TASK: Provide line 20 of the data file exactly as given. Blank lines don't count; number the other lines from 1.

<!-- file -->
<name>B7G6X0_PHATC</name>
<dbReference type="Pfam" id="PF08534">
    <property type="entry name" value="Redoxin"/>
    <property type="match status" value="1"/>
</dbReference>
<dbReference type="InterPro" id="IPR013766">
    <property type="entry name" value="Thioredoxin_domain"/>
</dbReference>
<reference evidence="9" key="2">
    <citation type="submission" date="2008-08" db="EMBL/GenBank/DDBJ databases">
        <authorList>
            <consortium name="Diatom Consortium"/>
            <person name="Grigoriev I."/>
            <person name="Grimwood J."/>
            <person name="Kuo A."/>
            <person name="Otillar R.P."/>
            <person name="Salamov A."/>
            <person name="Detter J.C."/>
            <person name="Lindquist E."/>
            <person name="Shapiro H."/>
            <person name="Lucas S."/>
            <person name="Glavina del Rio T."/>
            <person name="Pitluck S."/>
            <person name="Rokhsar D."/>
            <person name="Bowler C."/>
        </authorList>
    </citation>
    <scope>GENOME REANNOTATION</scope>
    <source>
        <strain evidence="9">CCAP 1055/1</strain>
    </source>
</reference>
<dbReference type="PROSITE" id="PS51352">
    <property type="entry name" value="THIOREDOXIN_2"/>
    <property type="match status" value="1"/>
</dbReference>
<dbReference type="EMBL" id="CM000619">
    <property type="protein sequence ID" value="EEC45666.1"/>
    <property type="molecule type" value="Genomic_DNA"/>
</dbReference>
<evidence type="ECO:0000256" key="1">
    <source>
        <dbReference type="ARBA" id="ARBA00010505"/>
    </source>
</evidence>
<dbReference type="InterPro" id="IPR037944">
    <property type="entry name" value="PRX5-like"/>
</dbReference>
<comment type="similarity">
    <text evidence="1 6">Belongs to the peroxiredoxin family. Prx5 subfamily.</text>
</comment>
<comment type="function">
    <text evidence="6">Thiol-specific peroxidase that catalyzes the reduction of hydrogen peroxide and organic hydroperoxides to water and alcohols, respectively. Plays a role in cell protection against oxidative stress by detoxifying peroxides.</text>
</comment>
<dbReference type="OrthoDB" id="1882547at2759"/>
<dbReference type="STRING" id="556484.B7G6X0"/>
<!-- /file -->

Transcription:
            <person name="Shapiro H."/>